clock menu more-arrow no yes

Filed under:

11 Awesome Independent Tea Producers

New, 1 comment

How to buy tea and from whom to buy it.

Kathy YL Chan

There are hundreds of tea companies in the U.S. alone. From one-man operations to mid-size organizations and giant corporations. But how can one distinguish what is good, what is bad, and what is worth drinking?

It’s important to buy from producers that have cultivated solid relationships with farms and tea makers to ensure that they are getting the best of each harvest. Like wine, not all tea farmers produce the final tea product. Often times, the farmers grow the plants and sell them to tea makers, and it's the tea makers who then process the leaves into one of these five different tea types.

While small family farmed teas are great, don’t discount the larger estates which dominate production in countries such as India.

Also vital is to choose companies that have high turnover. Determine this by looking for brands that change their offerings each harvest season. Tea never actually expires but loses flavor over time. While small family farmed teas are great, don’t discount the larger estates which dominate production in countries such as India. And try not to get too fixated on teas carrying an organic label. Many small producers operate under organic practices, but don’t want to bother or can’t afford to pay for certification.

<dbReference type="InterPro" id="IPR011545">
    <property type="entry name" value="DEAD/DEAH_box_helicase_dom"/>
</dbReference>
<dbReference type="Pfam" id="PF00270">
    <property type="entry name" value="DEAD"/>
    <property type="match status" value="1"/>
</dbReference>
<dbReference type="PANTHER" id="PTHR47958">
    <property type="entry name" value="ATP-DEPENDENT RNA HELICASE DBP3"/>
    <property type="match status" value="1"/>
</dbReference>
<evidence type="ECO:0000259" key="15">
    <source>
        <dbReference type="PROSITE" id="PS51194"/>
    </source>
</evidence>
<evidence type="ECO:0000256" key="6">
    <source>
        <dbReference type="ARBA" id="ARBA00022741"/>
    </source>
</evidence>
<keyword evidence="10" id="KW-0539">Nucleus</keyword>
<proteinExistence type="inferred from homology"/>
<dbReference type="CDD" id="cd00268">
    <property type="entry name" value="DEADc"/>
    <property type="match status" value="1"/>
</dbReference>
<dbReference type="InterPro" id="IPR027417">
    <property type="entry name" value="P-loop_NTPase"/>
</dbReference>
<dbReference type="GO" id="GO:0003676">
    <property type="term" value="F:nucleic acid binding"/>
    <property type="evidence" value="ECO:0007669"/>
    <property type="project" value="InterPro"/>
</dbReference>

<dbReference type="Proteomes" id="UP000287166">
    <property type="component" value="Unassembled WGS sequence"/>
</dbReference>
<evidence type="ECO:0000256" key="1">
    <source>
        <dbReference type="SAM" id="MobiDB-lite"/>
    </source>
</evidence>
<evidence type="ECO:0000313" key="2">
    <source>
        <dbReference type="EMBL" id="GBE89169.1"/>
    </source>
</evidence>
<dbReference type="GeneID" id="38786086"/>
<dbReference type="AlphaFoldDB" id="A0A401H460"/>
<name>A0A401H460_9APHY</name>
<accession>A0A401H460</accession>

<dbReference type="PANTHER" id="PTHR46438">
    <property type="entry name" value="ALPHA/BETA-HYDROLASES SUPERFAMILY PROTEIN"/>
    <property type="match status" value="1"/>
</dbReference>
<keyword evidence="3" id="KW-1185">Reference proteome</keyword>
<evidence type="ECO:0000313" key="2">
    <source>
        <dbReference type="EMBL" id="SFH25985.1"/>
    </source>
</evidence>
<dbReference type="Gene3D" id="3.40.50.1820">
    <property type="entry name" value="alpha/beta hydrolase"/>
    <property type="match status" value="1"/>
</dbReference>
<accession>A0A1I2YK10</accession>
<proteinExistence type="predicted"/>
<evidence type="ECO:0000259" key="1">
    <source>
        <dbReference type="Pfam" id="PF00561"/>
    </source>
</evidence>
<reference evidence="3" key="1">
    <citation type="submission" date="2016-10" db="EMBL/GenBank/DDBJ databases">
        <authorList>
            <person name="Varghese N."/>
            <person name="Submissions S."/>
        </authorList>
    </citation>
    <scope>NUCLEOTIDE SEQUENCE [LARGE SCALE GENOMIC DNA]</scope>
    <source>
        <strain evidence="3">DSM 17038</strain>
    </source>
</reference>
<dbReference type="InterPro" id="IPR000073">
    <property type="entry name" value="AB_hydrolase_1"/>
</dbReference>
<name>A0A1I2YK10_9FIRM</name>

That being said, lots of regular tea is grown with pesticides, most often cheap supermarket brands and obscure companies who buy through big distributors. The companies mentioned in this article source on a smaller, boutique level. Since many of these farms are small and family-operated, they don't have the budget to pay for organic certification. When it comes to tea, many other countries see the fixation on "organic" as a "very American mindset," as a farmer in Taiwan once said. So, better to know your farmer or buy from a farm you trust (which, for the consumer, means buying from brands/companies with strong farmer relationships) than to search out only the organic label.

Below, 11 great tea companies to know.

Ippodo


Headquartered in Kyoto, Japan, Ippodo is recognized as one of the the top companies specializing in Japanese tea. Luckily for US residents, in 2013, Ippodo opened its first US location in New York City. Tucked in the basement floor of a townhouse, this retail space offers a wide selection of beautiful Japanese teas and teaware. Matcha aficionados will find a variety of different grades in addition to all the equipment needed to whisk a bowl at home. And don’t forget about the menu of teas to-go. Looking for a cup of matcha, hojicha, or sencha on the run? This is the place.